The village sat, climbing the cliff-face, glorious in the setting sun, huts perched like tropical birds, blue and yellow and red. She pictured the meandering paths, the day’s linen, flapping like ships’ sails, dragging the village onward. She traced the cold river’s course, into the warm stone and under the mountain. Seabirds flew back to roost in their nests, carved into the shit-stained cave-walls by the villagers – she would need to wait for the shadow-cloak of darkness.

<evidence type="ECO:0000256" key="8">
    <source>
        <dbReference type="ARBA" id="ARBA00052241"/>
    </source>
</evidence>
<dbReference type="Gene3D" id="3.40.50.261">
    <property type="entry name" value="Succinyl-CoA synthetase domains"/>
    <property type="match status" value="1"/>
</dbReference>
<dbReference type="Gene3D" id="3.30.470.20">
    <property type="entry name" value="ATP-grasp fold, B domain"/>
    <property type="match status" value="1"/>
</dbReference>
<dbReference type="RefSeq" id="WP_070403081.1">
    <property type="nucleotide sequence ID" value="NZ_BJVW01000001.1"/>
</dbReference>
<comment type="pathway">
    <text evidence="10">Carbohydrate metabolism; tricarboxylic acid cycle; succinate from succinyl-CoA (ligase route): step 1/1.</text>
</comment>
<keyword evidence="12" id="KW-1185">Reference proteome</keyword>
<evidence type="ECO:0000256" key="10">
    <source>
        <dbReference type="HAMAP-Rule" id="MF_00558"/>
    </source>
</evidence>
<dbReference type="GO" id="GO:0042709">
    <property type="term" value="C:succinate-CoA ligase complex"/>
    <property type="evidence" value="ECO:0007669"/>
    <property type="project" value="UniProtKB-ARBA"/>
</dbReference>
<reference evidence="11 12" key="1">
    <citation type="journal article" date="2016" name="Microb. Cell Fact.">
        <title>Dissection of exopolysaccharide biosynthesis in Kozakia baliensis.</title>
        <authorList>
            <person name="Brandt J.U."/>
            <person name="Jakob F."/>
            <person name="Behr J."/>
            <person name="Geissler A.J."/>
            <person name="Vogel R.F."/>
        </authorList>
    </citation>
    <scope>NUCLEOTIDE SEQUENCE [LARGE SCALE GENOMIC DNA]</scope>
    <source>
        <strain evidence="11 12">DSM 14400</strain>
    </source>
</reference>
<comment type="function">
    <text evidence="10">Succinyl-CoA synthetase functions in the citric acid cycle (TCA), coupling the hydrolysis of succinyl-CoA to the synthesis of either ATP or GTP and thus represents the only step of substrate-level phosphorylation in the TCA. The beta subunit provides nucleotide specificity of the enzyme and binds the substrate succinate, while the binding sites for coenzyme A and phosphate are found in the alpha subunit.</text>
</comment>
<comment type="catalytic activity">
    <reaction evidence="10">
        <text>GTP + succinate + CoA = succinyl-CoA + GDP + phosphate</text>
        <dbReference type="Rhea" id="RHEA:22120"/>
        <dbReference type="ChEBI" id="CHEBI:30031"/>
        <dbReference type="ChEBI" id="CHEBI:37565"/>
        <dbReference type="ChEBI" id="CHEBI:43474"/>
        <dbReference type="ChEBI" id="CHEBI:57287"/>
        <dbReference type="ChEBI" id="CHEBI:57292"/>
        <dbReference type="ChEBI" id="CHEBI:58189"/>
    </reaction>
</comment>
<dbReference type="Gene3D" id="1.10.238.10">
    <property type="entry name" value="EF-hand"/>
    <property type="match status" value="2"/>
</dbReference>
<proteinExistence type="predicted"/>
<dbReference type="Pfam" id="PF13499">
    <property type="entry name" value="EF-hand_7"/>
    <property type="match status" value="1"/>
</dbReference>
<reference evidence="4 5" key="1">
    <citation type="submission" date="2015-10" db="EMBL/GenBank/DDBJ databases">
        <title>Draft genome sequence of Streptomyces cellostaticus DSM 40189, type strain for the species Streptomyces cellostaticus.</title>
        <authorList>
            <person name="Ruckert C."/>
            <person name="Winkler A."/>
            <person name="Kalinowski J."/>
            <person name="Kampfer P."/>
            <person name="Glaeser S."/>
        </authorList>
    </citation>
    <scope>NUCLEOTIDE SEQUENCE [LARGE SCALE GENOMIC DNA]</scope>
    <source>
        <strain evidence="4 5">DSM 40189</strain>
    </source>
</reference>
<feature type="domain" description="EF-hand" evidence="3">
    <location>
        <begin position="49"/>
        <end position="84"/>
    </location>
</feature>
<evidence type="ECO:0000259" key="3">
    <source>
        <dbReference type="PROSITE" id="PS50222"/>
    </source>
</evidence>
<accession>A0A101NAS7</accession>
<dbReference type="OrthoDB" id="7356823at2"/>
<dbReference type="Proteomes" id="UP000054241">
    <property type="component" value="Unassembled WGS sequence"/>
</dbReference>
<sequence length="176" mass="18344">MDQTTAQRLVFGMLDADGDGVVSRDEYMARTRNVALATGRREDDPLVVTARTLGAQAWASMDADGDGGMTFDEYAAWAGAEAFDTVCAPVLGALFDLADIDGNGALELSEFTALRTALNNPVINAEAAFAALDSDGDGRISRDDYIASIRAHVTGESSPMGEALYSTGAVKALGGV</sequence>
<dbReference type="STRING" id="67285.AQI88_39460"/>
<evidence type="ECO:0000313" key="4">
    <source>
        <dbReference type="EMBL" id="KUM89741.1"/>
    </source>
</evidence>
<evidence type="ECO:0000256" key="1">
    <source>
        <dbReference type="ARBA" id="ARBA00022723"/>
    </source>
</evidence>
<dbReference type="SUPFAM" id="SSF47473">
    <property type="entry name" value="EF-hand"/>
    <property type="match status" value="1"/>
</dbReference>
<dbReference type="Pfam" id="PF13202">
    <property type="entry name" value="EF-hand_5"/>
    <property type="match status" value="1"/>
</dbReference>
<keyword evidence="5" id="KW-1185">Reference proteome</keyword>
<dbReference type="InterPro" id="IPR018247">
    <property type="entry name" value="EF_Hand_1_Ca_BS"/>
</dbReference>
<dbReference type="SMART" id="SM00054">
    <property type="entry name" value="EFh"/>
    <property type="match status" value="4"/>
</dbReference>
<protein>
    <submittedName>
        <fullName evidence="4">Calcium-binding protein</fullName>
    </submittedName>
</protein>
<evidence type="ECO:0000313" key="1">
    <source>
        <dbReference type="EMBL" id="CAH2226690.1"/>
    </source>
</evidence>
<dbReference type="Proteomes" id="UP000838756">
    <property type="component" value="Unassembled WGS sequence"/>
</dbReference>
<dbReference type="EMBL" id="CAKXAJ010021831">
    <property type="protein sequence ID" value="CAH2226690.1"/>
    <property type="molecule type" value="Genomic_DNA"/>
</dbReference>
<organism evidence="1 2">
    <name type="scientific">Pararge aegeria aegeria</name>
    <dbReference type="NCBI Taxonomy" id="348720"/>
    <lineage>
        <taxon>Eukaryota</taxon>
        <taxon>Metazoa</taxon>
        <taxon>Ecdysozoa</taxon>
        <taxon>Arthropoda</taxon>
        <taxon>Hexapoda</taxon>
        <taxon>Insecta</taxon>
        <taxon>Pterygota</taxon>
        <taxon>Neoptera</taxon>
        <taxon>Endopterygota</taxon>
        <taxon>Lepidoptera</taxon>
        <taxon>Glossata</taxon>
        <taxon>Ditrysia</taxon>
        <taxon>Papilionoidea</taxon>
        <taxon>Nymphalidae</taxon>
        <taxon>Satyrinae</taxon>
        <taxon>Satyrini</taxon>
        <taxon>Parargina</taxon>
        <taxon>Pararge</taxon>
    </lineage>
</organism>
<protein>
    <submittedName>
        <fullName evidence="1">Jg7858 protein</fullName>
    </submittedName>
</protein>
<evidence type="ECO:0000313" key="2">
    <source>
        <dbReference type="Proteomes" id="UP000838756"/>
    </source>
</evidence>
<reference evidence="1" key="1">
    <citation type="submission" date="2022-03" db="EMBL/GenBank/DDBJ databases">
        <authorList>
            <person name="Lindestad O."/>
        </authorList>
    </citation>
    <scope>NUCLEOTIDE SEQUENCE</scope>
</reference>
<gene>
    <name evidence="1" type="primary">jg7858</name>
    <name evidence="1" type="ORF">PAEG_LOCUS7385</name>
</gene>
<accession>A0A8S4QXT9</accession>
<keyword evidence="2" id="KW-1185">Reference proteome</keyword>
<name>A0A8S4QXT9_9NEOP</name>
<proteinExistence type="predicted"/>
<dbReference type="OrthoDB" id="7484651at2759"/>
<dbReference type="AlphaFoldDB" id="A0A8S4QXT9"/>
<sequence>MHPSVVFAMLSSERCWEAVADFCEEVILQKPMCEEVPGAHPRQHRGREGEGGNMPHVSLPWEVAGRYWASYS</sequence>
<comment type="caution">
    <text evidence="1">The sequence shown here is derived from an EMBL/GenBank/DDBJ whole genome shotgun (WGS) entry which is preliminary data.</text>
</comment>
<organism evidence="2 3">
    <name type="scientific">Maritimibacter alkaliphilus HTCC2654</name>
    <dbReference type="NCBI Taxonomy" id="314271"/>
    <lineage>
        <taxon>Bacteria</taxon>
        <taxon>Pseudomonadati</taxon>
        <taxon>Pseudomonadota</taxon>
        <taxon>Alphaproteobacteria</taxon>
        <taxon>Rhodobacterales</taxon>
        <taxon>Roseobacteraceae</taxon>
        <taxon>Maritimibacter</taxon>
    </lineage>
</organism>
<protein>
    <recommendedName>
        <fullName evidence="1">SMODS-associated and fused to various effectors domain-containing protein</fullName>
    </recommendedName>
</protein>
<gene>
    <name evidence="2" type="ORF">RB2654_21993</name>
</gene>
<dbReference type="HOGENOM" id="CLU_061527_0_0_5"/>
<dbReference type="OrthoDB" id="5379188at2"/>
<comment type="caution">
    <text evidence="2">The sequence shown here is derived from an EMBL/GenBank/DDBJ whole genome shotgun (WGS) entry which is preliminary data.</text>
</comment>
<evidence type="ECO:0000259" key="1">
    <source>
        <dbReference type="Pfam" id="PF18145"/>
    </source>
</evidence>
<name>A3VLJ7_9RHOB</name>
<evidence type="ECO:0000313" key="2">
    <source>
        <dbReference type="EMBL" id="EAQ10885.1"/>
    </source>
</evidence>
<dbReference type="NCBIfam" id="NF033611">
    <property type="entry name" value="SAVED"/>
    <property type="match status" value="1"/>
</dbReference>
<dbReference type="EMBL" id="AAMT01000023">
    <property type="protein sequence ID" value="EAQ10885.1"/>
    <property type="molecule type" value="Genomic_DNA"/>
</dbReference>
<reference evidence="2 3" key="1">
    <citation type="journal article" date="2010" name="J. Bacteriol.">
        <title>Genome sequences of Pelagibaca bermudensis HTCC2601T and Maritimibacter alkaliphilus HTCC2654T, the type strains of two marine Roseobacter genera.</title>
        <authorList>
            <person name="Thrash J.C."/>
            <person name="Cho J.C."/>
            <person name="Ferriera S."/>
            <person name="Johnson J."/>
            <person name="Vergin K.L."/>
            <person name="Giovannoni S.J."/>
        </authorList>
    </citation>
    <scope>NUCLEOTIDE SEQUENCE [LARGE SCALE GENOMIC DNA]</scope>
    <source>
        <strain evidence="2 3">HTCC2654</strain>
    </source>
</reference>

The tide would surge, carrying her silently upward, toward the mouth of the river. The guards would change, with the tides. The keys were inside the guardhouse, and her steel would win them for her.
What matters is not the size of the dragon, but the size of its treasure.
The thief lay back, and waited for darkness.